becoming a member of the World Trade Organization, its outward direct investment, and the listing of stocks of Chinese companies in overseas exchanges, which are mutually exclusive in sample collection and collectively exhaustive in the inclusion of articles regarding China’s economic globalisation. The findings help to understand that, despite language, socio-economic and political differences, elite financial media with globally-oriented readerships share similar methods of and approaches to agenda setting, the evaluation of news prominence, the selection of frame, and the advocacy of deeply rooted neoliberal ideas. The comparison of their distinctive features reflects the different phases of building up the sense of identity in their readers as global elites, as well as the different economic interests that are aligned with the corresponding readerships. However, textual analysis is only relevant in terms of exploring how the narratives are constructed and the elements they include; textual analysis alone prevents us from seeing the obstacles and the constrains of the journalistic practices of construction. Therefore, this thesis provides a brief discussion of interviews with practitioners from the two media, in order to understand how similar or different narratives are manifested and perceived, how the concept of neoliberalism deviates from and is justified in the Chinese context, and how and for what purpose deviations arise from Western to Chinese contexts.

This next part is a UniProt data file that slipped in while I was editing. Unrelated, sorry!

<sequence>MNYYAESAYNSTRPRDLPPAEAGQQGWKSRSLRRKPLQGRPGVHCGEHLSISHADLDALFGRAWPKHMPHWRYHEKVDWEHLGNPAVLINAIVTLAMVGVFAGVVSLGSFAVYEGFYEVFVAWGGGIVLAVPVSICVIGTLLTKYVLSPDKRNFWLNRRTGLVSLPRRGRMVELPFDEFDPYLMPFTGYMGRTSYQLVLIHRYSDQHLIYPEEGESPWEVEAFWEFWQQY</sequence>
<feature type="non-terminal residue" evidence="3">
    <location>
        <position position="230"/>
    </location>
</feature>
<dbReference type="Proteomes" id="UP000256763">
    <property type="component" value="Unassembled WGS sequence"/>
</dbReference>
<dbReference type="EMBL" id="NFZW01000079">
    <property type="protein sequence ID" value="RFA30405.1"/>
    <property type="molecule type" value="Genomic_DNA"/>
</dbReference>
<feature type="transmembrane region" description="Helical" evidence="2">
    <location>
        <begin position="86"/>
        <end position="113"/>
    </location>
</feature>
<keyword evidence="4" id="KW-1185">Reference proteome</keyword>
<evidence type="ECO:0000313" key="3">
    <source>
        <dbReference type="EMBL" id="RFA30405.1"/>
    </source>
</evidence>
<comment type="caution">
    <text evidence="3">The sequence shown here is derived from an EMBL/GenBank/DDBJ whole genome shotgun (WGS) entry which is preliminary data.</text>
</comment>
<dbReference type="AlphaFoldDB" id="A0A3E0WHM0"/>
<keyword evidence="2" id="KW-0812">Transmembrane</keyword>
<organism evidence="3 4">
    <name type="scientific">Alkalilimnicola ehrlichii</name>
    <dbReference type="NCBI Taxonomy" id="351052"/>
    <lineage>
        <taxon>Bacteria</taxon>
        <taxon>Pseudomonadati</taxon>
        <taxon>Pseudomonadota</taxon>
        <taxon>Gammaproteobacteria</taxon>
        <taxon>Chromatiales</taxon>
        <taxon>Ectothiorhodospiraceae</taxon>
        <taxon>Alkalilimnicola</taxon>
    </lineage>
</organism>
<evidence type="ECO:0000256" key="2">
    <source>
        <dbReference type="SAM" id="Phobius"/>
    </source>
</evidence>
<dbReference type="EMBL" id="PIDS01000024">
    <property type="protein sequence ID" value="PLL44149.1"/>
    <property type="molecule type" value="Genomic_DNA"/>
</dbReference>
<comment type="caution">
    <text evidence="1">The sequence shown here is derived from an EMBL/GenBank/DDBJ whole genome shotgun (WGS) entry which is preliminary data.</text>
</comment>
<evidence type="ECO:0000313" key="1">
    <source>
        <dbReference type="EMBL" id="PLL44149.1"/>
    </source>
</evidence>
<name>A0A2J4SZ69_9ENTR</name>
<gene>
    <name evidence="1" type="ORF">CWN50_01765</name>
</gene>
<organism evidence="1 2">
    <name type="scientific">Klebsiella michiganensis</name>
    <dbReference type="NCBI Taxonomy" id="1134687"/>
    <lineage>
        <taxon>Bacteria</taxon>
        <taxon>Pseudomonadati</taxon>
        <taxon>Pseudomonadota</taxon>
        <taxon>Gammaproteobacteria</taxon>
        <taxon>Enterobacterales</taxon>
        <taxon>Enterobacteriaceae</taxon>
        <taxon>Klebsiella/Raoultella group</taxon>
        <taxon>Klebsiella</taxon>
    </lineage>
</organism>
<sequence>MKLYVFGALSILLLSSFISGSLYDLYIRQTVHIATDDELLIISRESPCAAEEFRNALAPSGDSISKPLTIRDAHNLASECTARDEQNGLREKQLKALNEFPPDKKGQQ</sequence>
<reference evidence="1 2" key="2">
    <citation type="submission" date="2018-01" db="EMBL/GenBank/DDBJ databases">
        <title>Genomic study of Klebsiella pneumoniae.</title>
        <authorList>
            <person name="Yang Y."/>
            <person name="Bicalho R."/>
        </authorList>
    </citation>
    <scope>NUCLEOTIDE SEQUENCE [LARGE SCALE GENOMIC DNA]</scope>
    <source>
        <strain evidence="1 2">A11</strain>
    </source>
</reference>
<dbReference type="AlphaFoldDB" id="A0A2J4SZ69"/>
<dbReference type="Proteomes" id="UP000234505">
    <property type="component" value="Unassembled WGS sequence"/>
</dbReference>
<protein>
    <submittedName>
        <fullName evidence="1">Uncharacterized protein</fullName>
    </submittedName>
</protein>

The thesis also contributes to defining financial media in the domain of elite communication. The relevant and closely interlocking concepts of globalisation, elitism
and neoliberalism are discussed, and are used as a theoretical bedrock in the analysis of texts and contexts. It is important to address the agenda-setting and ideological role of elite financial media, because of its narrative formula of infusing business facts with opinions,which is important in constructing the global elite identity as well as influencing neoliberal
policy-making. On the other hand, ‘journalistic professionalism’ has been redefined, in that the elite identity is shared by the content producer, reader and the actors in the news stories emerging from the much-compressed news cycle. The professionalism of elite financial media requires a dual definition, that of being professional in the understanding of business
facts and statistics, and that of being professional in the making sense of stories by
deploying economic logic.